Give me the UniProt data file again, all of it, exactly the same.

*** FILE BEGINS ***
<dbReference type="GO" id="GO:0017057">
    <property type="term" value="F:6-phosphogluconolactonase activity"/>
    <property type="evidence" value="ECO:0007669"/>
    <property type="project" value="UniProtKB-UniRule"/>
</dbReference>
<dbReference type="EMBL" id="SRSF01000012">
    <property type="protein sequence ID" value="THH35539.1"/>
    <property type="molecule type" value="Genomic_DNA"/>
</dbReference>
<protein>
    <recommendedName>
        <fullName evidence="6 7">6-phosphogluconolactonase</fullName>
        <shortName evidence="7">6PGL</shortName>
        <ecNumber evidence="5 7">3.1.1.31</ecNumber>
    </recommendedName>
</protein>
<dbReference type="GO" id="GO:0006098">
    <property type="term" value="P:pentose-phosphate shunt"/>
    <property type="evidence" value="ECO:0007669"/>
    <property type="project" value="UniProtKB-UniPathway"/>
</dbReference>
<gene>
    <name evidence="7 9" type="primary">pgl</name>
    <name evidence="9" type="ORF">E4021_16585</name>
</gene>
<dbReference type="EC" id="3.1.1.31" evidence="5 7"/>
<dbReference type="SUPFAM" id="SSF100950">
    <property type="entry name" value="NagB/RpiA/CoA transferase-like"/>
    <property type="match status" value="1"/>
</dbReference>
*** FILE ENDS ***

<dbReference type="GO" id="GO:0017057">
    <property type="term" value="F:6-phosphogluconolactonase activity"/>
    <property type="evidence" value="ECO:0007669"/>
    <property type="project" value="UniProtKB-UniRule"/>
</dbReference>
<dbReference type="EMBL" id="SRSF01000012">
    <property type="protein sequence ID" value="THH35539.1"/>
    <property type="molecule type" value="Genomic_DNA"/>
</dbReference>
<protein>
    <recommendedName>
        <fullName evidence="6 7">6-phosphogluconolactonase</fullName>
        <shortName evidence="7">6PGL</shortName>
        <ecNumber evidence="5 7">3.1.1.31</ecNumber>
    </recommendedName>
</protein>
<dbReference type="GO" id="GO:0006098">
    <property type="term" value="P:pentose-phosphate shunt"/>
    <property type="evidence" value="ECO:0007669"/>
    <property type="project" value="UniProtKB-UniPathway"/>
</dbReference>
<gene>
    <name evidence="7 9" type="primary">pgl</name>
    <name evidence="9" type="ORF">E4021_16585</name>
</gene>
<dbReference type="EC" id="3.1.1.31" evidence="5 7"/>
<dbReference type="SUPFAM" id="SSF100950">
    <property type="entry name" value="NagB/RpiA/CoA transferase-like"/>
    <property type="match status" value="1"/>
</dbReference>